And we rounded off the week with a highly recommended cream tea at The Folly tea rooms in Holt.
But the days flew by and after six exhausting days we were in the car doing the journey in reverse. So once the boys had gone quiet/to sleep we talked about what a holiday needed to be with two pre-schoolers. And these were our top suggestions:
- Home comforts on tap. You can’t lug everything you need or the children might need on holiday, whether on a plane, train, or automobile. So you need a location where baby and toddler things are provided and there are adult distractions. No not THAT. I mean things like Sky TV, free books/music/films to download, a bar on site, a spa, or a gym if you like that kind of fun. And a high chair, bath mat etc
- Everything in one place. We spent far too long trying to leave the cottage each day to drive somewhere, get out of the car, spend an hour there, get back in the car (tears), and drive back. To relax you really want to be able to roll out of bed, go somewhere for breakfast, drop the kids off at a soft play/creche/adventure playground (preferably with someone else looking after them) and collapse into a deck chair (or go windsurfing if that’s your thing.)
- A selection of good quality places to eat when you want to and a place to buy food if you fancy eating in. These need to be within a short walk of your holiday home or hotel room and offer a mix of healthy options and trash that you want to indulge in – it wouldn’t be a holiday without a bit of what you fancy now would it?
- Trusted baby sitting if you need it. Which you will. Because otherwise it’s not really a holiday. Much as we love our children, being with them all day every day leads to everyone getting tetchy and irritated with each other. They need a break from you sometimes too. And you will definitely want to be able to go out at least once to remember what life used to be like. Must. Not. Talk. About. The. Children.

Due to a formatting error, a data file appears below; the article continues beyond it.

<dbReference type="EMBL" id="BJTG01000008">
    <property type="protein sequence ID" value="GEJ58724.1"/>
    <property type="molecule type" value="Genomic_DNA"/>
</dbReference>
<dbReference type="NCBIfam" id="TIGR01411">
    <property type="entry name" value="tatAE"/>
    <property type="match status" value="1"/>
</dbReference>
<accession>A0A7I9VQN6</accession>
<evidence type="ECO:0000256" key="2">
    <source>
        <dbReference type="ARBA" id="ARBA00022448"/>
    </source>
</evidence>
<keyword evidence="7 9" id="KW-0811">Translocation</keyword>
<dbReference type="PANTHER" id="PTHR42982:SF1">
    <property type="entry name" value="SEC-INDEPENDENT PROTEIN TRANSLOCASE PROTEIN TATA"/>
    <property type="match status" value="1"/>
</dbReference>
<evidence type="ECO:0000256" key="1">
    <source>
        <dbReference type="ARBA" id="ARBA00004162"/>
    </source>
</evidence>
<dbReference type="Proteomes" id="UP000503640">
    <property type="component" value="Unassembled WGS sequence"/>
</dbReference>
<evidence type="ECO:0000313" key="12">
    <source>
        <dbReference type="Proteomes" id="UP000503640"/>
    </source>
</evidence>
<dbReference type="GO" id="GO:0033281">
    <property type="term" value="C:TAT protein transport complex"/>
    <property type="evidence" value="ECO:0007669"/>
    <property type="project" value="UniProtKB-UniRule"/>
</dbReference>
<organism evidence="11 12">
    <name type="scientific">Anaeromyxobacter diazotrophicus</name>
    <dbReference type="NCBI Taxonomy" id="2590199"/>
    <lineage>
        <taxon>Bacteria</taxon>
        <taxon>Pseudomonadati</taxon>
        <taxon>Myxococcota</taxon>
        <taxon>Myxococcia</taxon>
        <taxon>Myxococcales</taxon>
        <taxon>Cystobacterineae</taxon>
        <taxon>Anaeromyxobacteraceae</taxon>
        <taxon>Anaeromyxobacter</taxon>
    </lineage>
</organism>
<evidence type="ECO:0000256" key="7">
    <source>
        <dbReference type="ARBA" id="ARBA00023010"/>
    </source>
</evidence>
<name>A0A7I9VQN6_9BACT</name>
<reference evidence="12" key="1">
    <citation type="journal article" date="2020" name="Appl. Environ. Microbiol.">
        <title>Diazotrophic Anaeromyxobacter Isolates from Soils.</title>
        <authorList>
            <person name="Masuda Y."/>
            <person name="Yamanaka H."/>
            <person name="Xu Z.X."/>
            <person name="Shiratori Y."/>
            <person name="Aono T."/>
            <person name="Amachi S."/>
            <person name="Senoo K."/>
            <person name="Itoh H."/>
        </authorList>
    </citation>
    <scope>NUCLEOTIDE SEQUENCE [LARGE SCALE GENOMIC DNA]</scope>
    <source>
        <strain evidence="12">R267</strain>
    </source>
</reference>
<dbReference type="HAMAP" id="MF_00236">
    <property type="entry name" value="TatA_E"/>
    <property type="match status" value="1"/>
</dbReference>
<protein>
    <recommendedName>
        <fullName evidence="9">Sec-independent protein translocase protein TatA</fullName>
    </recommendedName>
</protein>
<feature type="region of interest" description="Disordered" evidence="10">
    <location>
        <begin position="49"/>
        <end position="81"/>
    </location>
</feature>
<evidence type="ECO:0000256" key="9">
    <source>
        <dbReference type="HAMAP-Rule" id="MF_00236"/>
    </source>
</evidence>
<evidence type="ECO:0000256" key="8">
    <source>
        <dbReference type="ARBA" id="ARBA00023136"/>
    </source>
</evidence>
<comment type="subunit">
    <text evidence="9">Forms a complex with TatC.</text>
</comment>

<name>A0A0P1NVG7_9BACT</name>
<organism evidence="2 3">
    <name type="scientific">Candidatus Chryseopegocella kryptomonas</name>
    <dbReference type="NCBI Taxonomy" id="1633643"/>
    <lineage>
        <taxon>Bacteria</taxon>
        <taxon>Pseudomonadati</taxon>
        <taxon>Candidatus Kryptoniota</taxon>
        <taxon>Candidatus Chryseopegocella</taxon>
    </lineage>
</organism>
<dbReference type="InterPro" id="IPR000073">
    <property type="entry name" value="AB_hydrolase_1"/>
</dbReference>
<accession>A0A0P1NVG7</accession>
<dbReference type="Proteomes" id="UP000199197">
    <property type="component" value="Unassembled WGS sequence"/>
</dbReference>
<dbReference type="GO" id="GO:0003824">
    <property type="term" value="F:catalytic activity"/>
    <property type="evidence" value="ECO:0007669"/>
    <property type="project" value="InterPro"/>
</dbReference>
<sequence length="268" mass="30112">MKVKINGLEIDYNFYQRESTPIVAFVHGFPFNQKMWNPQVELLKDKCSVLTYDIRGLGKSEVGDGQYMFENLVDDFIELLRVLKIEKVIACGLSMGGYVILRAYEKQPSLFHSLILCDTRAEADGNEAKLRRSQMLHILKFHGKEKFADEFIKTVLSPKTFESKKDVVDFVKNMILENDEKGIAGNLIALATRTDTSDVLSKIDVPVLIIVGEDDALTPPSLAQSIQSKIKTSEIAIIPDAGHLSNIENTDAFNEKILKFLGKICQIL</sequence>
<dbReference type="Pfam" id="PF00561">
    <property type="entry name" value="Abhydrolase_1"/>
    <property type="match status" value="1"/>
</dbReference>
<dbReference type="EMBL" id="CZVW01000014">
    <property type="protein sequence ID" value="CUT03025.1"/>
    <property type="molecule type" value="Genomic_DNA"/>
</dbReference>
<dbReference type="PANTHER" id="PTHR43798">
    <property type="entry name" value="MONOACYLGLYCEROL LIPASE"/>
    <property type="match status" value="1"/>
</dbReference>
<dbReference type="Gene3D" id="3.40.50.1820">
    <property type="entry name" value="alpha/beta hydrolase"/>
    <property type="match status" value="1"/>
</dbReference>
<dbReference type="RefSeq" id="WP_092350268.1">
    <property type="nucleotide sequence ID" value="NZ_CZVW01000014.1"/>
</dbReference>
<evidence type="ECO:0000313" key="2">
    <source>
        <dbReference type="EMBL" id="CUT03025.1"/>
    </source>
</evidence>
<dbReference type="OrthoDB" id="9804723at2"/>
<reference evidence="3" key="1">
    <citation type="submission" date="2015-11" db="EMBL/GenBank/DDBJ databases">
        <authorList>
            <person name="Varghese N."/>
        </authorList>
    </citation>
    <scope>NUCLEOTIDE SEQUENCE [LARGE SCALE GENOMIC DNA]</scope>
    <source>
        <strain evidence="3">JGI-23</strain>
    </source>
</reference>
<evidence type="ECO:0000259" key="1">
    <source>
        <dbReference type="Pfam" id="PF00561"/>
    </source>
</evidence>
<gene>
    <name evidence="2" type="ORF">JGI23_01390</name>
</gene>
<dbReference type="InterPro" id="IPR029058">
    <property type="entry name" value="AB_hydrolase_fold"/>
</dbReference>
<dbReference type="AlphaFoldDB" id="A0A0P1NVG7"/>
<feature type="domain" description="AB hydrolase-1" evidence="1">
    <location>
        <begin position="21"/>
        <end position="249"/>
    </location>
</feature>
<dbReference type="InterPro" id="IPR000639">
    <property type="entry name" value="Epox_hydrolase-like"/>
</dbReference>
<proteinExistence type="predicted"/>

- Good value. We spent a fortune on parking, food (some of which was rejected), getting into ‘attractions’ and so on. Holidays are expensive and children really bump up the cost so ideally you need a few inclusive meals and activities that you can fall back on.
- Security. I don’t mean to stop people nicking your stuff (although that is important), I mean places with actual gates that stop your small people running off down the road. I lost count of how many times we thought there was no escape route from the cafe/pub/shop only to find Little B had tunnelled his way out. Ideally there should be no open water either that doesn’t have a barrier round it or eagle-eyed life guards.
- Not worrying about other people. How many times have you found yourself apologising or cringing inside because your little darling has started singing Wheels On The Bus at the top of their voice in a crowded public place or thrown their food across the room? You just don’t need the hassle. So go somewhere other parents are who will at least smile because it’s not their child kicking off and may even give you some support.
What kind of places provide all this? Well, I haven’t done the research yet as we’ve only just got home. But here are a few we talked about:
- Center Parcs: Looks expensive but very tempting. I like the idea of being in countryside with lots to do on tap. Probably one for older children though?
- EuroCamp: Mrs B has fond memories of this when she was little (we haven’t checked if her parents agree). Is camping OK with toddlers? The photo of the dad in a deck chair reading the paper had better not be setting me up for disappointment.
- Tots To Travel: not a place but a website that promises to craft your ideal toddler holiday. What’s the catch?
If you have tried these or have any other tips I’d love to hear your comments!
PS. Since thinking about all this I’ve also discovered the following good advice from other bloggers on holidays with pre-schoolers – perhaps I should have read it earlier…
Tin Box Traveller: Cruising With A Baby And Toddler – now there’s an idea we hadn’t considered!
#MondayEscapes – a brilliant archive of travel tips for families by bloggers My Travel Monkey and Packing My Suitcase
Linking up with: